Elizabeth Bowen’s "The Death of the Heart": Anna Quayne's Struggles
In Elizabeth Bowen’s The Death of the Heart the reader comes to understand that this novel is a search for truth and belonging. Unfortunately, the Quaynes and their unofficial family members are so disillusioned that they pass up the perfect opportunity for a coherent family where everyone’s needs can be met: Thomas needs a more feeling wife, Anna needs a child, Portia needs a mother and father, Matchett needs someone to look over and talk to, and Major Brutt needs stability. As seen in Nostromo, there are two categories of men, those of thought and those of action (Harrod 1). The same division can be applied to the females of The Death of the Heart, especially Portia, Anna, and Matchett.Anna is one of two females who unsuccessfully negotiate their thoughts and actions.
To Help or Not
Anna picks and chooses whom she wishes to help. When Anna does chose to help someone, it is usually a man, for example St. Quentin, Eddie, and Major Brutt. However, Anna does not even give a second thought to helping those that are in a sense her own flesh and blood. Thomas at times reminds Anna how she makes a point of not wanting Portia around (Bowen 42). Anna chooses to be standoffish towards Portia due to Portia’s background. The reader wants to be sympathetic towards Anna who is “highly intelligent and witty and our judgment is complicated by the delight we take […] in the brilliant bravura of her invective” (Corcoran 103). One would think Anna would nurture Portia since they have so much in common, like losing their mothers at a young age (Warren 133). Anna and Portia also share the inability to find their calling in life (Bowen 44). Their sense of loneliness and inability to directly ask for what they want is due to the fact that they are “ignorant of the language which allows people to communicate with each other, convinced that love simply cannot work” (McDowell 14).These commonalities should move Anna to help this manifestation of her younger self. Interestingly enough, Anna cannot extend her ability to help men in need to a female, such as her own sister, in need.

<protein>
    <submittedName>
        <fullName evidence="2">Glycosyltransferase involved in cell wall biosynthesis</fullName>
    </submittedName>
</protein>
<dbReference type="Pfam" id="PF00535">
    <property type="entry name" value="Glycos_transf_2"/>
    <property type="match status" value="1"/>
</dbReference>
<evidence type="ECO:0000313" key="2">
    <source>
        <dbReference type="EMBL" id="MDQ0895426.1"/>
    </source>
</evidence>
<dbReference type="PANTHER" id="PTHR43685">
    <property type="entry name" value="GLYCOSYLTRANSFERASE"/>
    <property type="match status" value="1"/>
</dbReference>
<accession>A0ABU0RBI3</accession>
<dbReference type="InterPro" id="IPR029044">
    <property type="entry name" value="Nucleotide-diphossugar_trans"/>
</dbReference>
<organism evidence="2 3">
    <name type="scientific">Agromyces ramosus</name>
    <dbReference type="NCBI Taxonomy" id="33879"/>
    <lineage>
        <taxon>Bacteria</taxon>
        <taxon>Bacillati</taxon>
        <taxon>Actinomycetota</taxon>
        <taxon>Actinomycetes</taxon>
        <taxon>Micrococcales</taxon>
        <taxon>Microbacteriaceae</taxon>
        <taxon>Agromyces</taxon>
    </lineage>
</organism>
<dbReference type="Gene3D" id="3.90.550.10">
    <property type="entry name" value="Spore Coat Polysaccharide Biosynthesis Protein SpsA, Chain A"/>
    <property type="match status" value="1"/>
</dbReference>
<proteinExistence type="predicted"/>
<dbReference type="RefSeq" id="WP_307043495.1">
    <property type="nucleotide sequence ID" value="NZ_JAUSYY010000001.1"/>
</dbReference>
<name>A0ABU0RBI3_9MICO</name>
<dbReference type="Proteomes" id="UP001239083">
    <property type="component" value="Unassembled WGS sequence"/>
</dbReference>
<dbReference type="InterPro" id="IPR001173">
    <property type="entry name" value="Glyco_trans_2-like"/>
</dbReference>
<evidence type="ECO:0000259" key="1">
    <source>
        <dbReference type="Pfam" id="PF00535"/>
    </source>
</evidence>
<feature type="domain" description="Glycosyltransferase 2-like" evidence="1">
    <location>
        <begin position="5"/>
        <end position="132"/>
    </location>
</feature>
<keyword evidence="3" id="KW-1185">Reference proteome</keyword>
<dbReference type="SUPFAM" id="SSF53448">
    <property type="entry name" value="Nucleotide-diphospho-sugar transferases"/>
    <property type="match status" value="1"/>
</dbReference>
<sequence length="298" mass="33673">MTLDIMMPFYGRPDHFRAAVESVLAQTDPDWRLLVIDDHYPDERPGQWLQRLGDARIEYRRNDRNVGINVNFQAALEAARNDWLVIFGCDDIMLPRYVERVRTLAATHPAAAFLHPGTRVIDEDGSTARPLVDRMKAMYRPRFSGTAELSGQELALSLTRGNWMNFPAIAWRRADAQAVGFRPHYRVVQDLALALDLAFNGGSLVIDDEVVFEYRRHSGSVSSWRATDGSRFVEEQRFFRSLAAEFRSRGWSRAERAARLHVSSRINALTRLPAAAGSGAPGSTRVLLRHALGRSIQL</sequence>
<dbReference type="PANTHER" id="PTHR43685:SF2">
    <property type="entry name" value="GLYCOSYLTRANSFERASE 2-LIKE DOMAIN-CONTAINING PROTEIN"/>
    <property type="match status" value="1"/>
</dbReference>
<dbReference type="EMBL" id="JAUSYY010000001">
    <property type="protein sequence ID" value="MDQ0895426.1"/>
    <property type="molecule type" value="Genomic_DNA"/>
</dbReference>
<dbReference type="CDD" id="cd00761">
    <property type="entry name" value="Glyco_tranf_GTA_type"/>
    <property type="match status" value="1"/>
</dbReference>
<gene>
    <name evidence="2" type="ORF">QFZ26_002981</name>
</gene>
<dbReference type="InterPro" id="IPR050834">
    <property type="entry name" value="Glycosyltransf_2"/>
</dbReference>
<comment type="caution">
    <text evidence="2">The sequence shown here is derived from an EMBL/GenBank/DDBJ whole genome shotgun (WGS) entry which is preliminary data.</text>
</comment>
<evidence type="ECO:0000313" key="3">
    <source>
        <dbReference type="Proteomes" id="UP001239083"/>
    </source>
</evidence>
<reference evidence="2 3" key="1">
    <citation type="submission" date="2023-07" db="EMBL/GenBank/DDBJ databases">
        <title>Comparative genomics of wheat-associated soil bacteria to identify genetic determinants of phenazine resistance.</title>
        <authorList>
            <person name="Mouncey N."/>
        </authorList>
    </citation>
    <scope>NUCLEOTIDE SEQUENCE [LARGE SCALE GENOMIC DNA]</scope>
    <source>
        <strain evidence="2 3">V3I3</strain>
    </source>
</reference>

Portia as Reflection of Anna